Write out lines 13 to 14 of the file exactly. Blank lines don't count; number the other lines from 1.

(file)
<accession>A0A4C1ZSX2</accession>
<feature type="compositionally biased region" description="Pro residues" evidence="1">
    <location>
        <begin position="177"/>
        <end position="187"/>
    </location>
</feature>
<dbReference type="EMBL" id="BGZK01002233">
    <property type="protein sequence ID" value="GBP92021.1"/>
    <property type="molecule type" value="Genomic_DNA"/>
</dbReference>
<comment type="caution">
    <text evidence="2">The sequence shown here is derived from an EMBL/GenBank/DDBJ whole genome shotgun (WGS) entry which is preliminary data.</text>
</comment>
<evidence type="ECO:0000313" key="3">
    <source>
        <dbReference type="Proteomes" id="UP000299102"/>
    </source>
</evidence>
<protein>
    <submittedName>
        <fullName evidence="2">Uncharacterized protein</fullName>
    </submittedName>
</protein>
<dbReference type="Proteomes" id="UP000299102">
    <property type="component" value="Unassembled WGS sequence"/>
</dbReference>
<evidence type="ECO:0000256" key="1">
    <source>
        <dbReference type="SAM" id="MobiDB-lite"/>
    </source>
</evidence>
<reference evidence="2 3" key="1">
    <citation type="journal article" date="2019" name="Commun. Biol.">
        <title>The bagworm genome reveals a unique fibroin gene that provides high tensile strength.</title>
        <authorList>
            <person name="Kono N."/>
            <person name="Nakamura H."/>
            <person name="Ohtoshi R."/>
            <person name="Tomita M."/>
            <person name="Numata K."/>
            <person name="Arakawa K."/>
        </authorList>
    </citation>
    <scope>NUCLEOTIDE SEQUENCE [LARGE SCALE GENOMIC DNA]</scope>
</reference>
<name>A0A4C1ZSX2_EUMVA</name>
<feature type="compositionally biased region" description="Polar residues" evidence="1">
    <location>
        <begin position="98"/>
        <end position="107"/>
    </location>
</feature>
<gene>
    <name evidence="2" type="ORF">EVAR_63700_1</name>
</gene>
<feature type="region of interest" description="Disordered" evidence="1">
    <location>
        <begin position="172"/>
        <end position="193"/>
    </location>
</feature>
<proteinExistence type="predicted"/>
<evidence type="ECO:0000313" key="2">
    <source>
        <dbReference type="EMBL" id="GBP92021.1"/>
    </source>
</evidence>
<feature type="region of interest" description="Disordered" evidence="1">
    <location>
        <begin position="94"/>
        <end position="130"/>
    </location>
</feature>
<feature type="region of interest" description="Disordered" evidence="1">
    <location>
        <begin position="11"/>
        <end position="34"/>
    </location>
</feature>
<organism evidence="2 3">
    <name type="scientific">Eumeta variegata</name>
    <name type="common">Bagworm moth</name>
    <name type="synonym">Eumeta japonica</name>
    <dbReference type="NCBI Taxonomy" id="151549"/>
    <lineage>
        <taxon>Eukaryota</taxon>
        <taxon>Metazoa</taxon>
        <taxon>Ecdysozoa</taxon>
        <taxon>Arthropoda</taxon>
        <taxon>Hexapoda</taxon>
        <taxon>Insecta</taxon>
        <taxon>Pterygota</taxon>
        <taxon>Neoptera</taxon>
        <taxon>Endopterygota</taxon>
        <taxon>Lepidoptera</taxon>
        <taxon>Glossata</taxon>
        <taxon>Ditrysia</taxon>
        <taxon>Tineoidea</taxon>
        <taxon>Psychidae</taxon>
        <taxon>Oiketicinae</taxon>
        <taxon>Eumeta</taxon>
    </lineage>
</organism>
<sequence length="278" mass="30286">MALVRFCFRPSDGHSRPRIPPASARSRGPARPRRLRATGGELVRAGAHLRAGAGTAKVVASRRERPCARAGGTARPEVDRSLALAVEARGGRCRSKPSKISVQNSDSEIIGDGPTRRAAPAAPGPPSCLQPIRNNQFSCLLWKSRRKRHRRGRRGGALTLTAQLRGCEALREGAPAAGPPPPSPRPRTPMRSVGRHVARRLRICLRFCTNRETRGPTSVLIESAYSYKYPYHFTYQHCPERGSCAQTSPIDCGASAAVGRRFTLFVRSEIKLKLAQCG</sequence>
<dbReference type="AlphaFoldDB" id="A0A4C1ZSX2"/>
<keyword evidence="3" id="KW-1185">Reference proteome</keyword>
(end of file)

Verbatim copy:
    <text evidence="2">The sequence shown here is derived from an EMBL/GenBank/DDBJ whole genome shotgun (WGS) entry which is preliminary data.</text>
</comment>